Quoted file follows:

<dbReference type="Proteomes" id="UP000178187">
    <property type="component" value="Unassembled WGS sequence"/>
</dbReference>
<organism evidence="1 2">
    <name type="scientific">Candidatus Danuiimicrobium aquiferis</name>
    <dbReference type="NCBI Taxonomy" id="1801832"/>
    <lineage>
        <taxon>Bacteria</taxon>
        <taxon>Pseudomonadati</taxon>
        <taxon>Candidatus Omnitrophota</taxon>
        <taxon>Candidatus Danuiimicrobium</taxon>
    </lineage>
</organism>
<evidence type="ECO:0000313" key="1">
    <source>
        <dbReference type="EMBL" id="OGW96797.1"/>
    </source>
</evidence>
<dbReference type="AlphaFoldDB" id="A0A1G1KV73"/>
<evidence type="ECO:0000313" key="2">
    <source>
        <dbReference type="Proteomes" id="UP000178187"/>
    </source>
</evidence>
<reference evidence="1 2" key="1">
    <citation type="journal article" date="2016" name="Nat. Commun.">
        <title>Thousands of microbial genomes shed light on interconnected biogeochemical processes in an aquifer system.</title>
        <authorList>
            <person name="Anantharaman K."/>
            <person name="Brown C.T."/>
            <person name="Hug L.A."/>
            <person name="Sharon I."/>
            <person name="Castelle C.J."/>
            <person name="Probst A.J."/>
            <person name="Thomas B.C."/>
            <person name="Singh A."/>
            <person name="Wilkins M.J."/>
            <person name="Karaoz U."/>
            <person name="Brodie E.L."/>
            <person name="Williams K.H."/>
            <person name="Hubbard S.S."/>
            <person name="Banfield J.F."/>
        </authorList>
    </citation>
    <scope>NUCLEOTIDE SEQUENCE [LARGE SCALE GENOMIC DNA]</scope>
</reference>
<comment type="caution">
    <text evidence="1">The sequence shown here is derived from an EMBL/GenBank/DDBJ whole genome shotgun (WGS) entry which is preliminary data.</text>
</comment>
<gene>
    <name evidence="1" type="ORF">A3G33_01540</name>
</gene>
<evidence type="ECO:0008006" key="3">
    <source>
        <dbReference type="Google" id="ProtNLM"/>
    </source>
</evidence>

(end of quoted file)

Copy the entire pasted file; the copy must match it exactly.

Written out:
<dbReference type="Proteomes" id="UP000178187">
    <property type="component" value="Unassembled WGS sequence"/>
</dbReference>
<organism evidence="1 2">
    <name type="scientific">Candidatus Danuiimicrobium aquiferis</name>
    <dbReference type="NCBI Taxonomy" id="1801832"/>
    <lineage>
        <taxon>Bacteria</taxon>
        <taxon>Pseudomonadati</taxon>
        <taxon>Candidatus Omnitrophota</taxon>
        <taxon>Candidatus Danuiimicrobium</taxon>
    </lineage>
</organism>
<evidence type="ECO:0000313" key="1">
    <source>
        <dbReference type="EMBL" id="OGW96797.1"/>
    </source>
</evidence>
<dbReference type="AlphaFoldDB" id="A0A1G1KV73"/>
<evidence type="ECO:0000313" key="2">
    <source>
        <dbReference type="Proteomes" id="UP000178187"/>
    </source>
</evidence>
<reference evidence="1 2" key="1">
    <citation type="journal article" date="2016" name="Nat. Commun.">
        <title>Thousands of microbial genomes shed light on interconnected biogeochemical processes in an aquifer system.</title>
        <authorList>
            <person name="Anantharaman K."/>
            <person name="Brown C.T."/>
            <person name="Hug L.A."/>
            <person name="Sharon I."/>
            <person name="Castelle C.J."/>
            <person name="Probst A.J."/>
            <person name="Thomas B.C."/>
            <person name="Singh A."/>
            <person name="Wilkins M.J."/>
            <person name="Karaoz U."/>
            <person name="Brodie E.L."/>
            <person name="Williams K.H."/>
            <person name="Hubbard S.S."/>
            <person name="Banfield J.F."/>
        </authorList>
    </citation>
    <scope>NUCLEOTIDE SEQUENCE [LARGE SCALE GENOMIC DNA]</scope>
</reference>
<comment type="caution">
    <text evidence="1">The sequence shown here is derived from an EMBL/GenBank/DDBJ whole genome shotgun (WGS) entry which is preliminary data.</text>
</comment>
<gene>
    <name evidence="1" type="ORF">A3G33_01540</name>
</gene>
<evidence type="ECO:0008006" key="3">
    <source>
        <dbReference type="Google" id="ProtNLM"/>
    </source>
</evidence>